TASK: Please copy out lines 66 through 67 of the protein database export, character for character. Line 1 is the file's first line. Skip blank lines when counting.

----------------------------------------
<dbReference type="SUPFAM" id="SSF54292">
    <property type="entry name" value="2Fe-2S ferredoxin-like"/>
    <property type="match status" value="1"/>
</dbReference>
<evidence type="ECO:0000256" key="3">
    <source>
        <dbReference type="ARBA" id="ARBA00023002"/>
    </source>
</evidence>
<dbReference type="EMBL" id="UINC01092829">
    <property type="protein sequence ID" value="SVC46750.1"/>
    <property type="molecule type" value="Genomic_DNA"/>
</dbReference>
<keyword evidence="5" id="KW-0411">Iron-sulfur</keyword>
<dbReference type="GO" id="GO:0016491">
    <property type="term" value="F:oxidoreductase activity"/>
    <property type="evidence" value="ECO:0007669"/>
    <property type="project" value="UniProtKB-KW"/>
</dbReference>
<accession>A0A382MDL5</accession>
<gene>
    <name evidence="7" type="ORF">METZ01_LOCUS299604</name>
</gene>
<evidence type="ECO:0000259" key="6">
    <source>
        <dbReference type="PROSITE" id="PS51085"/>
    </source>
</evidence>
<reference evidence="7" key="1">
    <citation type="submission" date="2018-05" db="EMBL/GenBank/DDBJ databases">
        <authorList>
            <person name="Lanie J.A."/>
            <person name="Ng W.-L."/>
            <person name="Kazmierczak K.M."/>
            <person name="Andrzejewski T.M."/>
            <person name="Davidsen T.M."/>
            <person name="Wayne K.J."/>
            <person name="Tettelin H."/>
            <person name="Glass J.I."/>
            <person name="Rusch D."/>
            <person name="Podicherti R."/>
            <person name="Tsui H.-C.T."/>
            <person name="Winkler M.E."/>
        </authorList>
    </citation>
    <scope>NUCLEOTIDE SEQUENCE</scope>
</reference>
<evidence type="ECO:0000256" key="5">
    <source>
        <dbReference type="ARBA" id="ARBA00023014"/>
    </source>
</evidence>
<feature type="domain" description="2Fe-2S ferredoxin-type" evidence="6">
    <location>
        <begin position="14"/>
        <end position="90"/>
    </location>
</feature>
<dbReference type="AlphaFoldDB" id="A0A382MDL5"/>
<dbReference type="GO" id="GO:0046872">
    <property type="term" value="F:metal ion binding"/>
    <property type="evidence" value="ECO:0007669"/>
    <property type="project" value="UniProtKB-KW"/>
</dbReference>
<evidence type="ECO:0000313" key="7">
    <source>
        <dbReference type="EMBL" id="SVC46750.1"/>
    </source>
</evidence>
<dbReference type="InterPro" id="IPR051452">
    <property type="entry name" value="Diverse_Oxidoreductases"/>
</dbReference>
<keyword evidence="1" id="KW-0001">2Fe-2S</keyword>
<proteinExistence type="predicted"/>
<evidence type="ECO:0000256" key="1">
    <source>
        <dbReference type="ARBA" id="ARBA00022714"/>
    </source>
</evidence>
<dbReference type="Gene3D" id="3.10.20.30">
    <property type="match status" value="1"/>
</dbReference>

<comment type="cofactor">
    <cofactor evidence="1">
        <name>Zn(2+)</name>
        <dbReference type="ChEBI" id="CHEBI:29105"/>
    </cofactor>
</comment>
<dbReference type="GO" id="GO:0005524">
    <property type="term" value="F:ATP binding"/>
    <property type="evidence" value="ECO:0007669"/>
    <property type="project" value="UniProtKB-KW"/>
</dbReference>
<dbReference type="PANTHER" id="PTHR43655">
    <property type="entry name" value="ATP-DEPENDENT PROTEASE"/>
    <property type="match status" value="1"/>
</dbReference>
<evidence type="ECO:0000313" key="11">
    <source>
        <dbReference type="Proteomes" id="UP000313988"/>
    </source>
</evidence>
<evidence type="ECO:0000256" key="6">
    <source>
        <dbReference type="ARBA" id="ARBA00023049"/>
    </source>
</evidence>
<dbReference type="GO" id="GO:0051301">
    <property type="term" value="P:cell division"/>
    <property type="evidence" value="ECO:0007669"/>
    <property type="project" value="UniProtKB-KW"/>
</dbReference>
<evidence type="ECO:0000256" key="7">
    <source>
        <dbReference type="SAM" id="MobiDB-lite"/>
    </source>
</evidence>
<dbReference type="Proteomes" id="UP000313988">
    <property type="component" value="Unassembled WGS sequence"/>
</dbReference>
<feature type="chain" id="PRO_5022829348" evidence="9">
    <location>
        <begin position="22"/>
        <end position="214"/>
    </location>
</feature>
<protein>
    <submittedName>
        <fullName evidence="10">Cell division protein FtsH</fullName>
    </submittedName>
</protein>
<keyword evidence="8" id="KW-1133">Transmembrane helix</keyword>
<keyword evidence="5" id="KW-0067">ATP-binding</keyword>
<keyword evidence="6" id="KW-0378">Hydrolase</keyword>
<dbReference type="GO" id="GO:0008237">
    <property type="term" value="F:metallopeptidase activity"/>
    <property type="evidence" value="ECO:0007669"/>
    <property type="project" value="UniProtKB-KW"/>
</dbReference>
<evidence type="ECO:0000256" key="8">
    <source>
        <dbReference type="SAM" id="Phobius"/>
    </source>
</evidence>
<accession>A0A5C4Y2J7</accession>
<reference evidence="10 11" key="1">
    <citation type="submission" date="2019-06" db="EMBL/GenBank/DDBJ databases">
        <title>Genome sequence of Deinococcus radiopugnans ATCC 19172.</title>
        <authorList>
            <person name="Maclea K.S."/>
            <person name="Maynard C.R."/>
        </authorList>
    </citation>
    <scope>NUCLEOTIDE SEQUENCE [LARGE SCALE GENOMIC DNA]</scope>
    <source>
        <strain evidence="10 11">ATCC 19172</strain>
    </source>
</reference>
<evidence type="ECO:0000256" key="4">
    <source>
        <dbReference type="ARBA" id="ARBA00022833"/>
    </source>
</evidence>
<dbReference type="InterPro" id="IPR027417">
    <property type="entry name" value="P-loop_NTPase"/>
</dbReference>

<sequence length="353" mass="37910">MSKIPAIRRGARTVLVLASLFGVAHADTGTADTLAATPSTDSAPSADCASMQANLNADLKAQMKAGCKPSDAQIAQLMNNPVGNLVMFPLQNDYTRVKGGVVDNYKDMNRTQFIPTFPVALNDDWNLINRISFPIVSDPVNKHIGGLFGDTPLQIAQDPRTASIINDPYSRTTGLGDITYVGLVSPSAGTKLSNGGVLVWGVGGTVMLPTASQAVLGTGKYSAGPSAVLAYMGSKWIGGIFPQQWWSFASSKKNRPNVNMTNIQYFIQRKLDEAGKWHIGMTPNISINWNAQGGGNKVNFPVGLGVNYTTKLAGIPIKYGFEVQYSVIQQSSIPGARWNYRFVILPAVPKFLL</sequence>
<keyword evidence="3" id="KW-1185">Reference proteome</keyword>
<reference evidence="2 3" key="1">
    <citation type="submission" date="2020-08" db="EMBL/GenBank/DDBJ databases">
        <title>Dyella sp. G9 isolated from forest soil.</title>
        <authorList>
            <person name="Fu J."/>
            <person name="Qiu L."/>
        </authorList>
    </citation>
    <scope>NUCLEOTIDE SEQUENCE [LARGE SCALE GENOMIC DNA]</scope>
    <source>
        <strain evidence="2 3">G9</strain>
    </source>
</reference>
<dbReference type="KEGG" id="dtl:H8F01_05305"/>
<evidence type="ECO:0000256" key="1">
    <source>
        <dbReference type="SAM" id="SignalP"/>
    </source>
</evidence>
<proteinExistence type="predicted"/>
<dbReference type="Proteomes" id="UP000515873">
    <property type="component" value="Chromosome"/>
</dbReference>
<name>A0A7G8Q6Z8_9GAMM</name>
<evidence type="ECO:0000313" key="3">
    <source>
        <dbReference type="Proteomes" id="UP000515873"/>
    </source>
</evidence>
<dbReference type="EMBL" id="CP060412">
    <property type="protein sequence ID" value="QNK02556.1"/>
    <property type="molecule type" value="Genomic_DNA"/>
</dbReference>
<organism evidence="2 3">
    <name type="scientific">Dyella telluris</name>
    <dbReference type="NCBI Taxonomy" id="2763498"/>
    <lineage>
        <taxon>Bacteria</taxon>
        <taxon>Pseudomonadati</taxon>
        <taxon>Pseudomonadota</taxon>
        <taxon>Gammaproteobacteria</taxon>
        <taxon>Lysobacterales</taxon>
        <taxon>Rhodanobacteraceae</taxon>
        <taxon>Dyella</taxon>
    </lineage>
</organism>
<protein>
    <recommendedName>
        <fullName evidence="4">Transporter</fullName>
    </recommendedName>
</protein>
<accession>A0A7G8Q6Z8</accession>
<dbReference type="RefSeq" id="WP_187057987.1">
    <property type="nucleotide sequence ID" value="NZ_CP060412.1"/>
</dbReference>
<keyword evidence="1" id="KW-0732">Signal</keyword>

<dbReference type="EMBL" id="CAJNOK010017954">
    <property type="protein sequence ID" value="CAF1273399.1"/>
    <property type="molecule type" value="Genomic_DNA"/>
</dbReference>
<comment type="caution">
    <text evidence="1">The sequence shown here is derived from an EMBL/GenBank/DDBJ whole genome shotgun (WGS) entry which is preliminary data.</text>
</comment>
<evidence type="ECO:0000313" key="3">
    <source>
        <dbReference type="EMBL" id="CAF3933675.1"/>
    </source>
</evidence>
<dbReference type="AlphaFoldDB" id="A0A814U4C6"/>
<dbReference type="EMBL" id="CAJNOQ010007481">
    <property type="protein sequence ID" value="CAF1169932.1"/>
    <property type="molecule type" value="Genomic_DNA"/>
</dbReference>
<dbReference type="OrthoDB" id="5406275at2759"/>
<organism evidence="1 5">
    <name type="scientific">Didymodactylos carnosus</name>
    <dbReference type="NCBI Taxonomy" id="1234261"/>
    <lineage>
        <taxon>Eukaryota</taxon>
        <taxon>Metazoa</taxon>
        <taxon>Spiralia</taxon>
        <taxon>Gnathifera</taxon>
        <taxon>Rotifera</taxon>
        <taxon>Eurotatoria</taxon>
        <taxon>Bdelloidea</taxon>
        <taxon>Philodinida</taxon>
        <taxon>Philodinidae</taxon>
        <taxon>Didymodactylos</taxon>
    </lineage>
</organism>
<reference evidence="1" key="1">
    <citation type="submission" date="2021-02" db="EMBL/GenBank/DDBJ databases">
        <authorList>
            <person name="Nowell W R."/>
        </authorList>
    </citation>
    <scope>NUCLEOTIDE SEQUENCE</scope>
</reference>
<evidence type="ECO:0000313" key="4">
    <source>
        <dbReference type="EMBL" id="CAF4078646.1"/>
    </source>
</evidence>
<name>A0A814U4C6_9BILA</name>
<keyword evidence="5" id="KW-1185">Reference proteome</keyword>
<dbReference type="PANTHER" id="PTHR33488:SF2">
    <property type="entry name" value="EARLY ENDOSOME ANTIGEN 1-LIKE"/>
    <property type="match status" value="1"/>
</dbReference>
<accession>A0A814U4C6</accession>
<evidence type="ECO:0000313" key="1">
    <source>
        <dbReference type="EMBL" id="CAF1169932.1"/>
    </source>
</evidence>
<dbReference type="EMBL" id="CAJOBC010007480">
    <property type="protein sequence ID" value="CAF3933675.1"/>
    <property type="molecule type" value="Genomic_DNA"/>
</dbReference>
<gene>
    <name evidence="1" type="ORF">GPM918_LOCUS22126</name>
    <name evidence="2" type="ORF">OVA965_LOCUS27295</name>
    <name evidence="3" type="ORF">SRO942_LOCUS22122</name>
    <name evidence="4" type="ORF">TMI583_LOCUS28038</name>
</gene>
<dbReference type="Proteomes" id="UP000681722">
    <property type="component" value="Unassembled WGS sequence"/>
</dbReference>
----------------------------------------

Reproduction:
    <source>
        <dbReference type="EMBL" id="SVC46750.1"/>